Dec | 3.1023 | − 3.7479 | 0.7224 | − 0.0822 | 5.5612E − 03 | − 1.9647E − 04 | 2.7869E − 06 |

## 10 Conclusion

- (i)
MEP should be used if statistical information of the distribution is needed, and LSM is preferable when fitting of dataset is required.

- (ii)
The results show the evaluation of Lagrange multipliers through LSM is better than that obtained by MEP (see Table 1).

A Python program has been developed that fits various degree polynomials as classical probability distributions and displays the degree for which the errors are least. It also displays the calculated values of Lagrange multipliers. For error calculation Chi square, Kolmogorov–Smirnov and Root Mean Square Error test statistics were used. The alternative method consists of using least square method to find the Lagrange multipliers of maximum entropy principle and has proven to provide a better fit of the dataset, as evidenced by lower values of tests of significance statistics.

## Notes

### Compliance with ethical standards

### Conflict of interest

The authors declare that they have no conflict of interest.

## References

- 1.Pressé S, Ghosh K, Lee J, Dill KA (2013) Principles of maximum entropy and maximum caliber in statistical physics. Rev Modern Phys 3(85):1115CrossRefGoogle Scholar
- 2.Karlin IV, Gorban AN, Succi S, Boffi V (1998) Maximum entropy principle for lattice kinetic equations. Phys Rev Lett 81(1):6CrossRefGoogle Scholar
- 3.Chen X, Dai W Maximum entropy principle for uncertain variables. Int J Fuzzy Syst 13(3):232–6 (2011)Google Scholar
- 4.Županović P, Juretić D, Botrić S. Kirchhoff’s loop law and the maximum entropy production principle. Phys Rev E 70(5):056108 (2004)Google Scholar
- 5.Alves A, Dias AG, da Silva R (2015) Maximum entropy principle and the Higgs boson mass. Phys A Stat Mech Appl 7(1):420Google Scholar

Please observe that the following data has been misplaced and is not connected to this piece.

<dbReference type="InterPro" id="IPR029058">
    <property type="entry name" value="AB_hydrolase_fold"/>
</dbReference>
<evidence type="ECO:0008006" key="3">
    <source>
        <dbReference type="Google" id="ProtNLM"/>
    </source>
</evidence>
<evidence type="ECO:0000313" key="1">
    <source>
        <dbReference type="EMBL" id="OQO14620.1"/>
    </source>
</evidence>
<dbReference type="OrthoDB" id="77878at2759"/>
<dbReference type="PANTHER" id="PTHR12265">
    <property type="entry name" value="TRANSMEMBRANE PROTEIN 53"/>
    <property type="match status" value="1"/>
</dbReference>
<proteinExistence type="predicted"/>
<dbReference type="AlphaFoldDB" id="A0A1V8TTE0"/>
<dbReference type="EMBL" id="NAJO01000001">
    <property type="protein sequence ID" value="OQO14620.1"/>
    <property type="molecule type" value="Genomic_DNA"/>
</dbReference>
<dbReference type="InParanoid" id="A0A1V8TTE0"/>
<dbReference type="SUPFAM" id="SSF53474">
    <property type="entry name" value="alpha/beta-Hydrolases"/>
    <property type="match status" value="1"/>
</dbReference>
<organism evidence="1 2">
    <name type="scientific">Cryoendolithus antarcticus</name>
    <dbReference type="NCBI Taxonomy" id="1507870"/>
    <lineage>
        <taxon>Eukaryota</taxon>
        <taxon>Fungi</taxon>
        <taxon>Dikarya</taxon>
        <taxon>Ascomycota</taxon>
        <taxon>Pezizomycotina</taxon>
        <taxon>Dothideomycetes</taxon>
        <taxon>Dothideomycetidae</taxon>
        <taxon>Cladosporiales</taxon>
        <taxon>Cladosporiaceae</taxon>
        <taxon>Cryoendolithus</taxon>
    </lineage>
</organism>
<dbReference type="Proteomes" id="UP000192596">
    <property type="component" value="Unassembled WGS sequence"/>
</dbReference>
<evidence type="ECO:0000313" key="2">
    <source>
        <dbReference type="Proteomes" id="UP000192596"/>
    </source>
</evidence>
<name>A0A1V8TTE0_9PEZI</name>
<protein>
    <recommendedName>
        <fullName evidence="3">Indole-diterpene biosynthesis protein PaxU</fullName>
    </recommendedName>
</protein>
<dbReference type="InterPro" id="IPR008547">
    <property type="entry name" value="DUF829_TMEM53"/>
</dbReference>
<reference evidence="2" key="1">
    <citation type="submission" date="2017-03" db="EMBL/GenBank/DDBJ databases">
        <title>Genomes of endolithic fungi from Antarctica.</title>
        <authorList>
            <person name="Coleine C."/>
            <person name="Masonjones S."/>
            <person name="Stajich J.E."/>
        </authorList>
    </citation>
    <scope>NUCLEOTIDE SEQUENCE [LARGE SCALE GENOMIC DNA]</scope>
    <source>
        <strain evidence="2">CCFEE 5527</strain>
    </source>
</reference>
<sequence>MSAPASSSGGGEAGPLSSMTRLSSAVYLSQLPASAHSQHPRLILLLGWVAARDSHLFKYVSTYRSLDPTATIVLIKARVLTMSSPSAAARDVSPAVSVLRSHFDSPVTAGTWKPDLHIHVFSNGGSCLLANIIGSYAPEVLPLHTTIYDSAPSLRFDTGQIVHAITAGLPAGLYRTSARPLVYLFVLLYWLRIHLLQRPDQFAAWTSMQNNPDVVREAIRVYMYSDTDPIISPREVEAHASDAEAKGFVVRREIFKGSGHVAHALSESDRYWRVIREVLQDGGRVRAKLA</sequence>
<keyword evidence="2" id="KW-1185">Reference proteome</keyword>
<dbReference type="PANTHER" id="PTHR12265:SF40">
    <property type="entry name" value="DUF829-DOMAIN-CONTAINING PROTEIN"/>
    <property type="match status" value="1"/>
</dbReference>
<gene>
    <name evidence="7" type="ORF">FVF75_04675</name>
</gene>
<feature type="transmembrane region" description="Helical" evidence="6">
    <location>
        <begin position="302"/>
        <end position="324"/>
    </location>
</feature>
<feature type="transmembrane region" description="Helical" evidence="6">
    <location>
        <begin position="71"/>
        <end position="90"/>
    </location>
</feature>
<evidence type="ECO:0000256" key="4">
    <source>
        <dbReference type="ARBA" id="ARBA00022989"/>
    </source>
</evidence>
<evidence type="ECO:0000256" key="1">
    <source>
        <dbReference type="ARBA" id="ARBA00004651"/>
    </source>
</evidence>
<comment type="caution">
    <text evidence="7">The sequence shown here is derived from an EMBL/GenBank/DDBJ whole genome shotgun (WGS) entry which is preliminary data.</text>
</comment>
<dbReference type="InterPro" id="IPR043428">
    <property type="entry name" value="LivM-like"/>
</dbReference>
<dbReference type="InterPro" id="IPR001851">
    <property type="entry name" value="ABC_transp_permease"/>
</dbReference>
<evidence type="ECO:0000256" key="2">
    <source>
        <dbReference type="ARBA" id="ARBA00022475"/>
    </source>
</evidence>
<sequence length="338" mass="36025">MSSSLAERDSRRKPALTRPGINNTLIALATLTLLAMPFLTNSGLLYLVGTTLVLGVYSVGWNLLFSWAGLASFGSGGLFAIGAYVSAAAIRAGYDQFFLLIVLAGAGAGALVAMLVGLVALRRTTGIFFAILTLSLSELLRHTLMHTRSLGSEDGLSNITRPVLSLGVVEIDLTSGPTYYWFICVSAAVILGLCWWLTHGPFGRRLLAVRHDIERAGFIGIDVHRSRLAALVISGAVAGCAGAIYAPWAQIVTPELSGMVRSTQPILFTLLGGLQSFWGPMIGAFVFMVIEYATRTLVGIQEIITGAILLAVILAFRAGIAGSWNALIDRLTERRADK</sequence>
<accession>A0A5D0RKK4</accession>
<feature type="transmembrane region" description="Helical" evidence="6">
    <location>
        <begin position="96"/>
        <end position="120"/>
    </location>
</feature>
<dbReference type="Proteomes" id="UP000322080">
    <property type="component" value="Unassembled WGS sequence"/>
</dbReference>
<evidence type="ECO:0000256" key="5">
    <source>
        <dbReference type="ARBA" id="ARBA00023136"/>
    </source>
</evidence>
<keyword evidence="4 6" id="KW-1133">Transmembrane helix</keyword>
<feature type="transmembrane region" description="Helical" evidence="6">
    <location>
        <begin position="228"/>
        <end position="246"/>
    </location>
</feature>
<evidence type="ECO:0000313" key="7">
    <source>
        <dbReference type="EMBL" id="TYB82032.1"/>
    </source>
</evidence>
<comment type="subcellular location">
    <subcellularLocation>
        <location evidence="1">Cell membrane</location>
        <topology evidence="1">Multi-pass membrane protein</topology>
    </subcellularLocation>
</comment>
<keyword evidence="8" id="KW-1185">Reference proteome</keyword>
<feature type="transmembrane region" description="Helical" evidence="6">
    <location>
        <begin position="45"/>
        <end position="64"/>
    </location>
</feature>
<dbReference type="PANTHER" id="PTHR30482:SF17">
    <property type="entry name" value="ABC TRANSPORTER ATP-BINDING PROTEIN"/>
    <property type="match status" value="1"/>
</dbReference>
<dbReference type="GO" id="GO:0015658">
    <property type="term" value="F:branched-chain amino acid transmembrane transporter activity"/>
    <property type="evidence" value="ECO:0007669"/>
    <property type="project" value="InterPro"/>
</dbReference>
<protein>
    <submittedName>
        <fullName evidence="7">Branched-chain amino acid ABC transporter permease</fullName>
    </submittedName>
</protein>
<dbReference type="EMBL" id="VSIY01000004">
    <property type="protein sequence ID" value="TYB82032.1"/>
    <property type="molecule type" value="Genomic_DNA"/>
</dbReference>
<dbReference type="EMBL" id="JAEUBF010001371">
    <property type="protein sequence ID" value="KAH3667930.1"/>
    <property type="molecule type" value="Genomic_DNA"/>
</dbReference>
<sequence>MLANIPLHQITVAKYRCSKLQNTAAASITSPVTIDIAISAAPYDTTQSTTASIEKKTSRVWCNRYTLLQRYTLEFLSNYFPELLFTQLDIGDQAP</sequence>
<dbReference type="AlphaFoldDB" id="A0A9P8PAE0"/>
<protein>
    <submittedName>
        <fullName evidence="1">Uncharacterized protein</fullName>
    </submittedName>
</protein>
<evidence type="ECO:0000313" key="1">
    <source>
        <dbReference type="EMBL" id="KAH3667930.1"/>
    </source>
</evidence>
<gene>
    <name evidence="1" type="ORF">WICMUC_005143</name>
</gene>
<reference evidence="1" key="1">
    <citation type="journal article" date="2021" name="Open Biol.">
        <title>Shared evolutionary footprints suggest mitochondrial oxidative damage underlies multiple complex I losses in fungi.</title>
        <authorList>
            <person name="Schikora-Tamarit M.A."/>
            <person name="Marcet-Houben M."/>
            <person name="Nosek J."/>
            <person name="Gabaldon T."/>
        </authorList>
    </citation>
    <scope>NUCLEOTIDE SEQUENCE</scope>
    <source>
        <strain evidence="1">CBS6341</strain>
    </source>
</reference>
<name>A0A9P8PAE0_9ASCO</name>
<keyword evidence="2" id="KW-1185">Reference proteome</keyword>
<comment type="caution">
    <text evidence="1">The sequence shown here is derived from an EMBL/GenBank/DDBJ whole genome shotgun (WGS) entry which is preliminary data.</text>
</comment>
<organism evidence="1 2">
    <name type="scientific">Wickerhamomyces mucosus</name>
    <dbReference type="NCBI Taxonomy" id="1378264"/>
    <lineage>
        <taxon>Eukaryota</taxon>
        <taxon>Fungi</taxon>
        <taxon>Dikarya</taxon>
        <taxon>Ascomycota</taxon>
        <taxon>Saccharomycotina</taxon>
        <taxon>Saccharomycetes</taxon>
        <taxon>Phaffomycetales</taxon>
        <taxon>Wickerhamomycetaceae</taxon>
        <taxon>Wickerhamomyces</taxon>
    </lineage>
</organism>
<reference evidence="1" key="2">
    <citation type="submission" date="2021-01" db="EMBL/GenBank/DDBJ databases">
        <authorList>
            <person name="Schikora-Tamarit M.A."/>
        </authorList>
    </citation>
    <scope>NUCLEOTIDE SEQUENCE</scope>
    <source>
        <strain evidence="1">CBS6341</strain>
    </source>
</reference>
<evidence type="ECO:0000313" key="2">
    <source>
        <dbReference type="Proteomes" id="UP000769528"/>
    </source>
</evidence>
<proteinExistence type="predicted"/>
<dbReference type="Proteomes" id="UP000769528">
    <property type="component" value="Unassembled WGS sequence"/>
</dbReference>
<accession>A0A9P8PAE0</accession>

- 6.Hanel R, Thurner S, Gell-Mann M (2014) How multiplicity determines entropy and the derivation of the maximum entropy principle for complex systems. Proc Natl Acad Sci 111:6905–6910CrossRefGoogle Scholar
- 7.Roux B (2013) Weare J On the statistical equivalence of restrained-ensemble simulations with the maximum entropy method. J Chem Phys 138(8):02B616CrossRefGoogle Scholar
- 8.Aldana-Bobadilla E, Kuri-Morales A (2015) A clustering method based on the maximum entropy principle. Entropy 17(1):151–180CrossRefGoogle Scholar
- 9.Pontzen A, Governato F (2013) Conserved actions, maximum entropy and dark matter haloes. Mon Notices R Astronom Soc 1(430):121–133CrossRefGoogle Scholar
- 10.Rahmati O, Pourghasemi HR, Melesse AM (2016) Application of GIS-based data driven random forest and maximum entropy models for groundwater potential mapping: a case study at Mehran Region, Iran. CATENA 137:360–372CrossRefGoogle Scholar
- 11.Ruggeri T (2015) Non-linear maximum entropy principle for a polyatomic gas subject to the dynamic pressure. arXiv preprint arXiv:1504.05857
- 12.Khan JK, Shoaib M, Uddin Z, Siddiqui IA, Aijaz A, Siddiqui AA, Hussain E (2015) Comparison of wind energy potential for coastal locations: Pasni and Gwadar. J Basic Appl Sci 11:211CrossRefGoogle Scholar
- 13.Khan JK, Ahmed F, Uddin Z, Iqbal ST, Jilani SU, Siddiqui AA, Aijaz A (2015) Determination of Weibull parameter by four numerical methods and prediction of wind speed in Jiwani (Balochistan). J Basic Appl Sci 11:62CrossRefGoogle Scholar
- 14.Zhang H, Yu YJ, Liu ZY (2014) Study on the maximum entropy principle applied to the annual wind speed probability distribution: a case study for observations of intertidal zone anemometer towers of Rudong in East China Sea. Appl Energy 114:931–938CrossRefGoogle Scholar
- 15.Sobczyk K, Trcebicki J (1999) Approximate probability distributions for stochastic systems: maximum entropy method. Comput Methods Appl Mech Eng 168(1–4):91–111MathSciNetCrossRefGoogle Scholar
- 16.Chellali F, Khellaf A, Belouchrani A, Khanniche R (2012) A comparison between wind speed distributions derived from the maximum entropy principle and Weibull distribution. Case of study; six regions of Algeria. Renew Sustain Energy Rev 16(1):379–385CrossRefGoogle Scholar
- 17.Gurley KR, Tognarelli MA, Kareem A (1997) Analysis and simulation tools for wind engineering. Probab Eng Mech 12(1):9–31CrossRefGoogle Scholar
- 18.Mohammad-Djafari A (1992) A Matlab program to calculate the maximum entropy distributions. In: Maximum entropy and Bayesian methods (pp. 221–233). Springer, DordrechtGoogle Scholar
- 19.http://projects.knmi.nl/klimatologie/onderzoeksgegevens/potentiele_wind. Accessed July 2018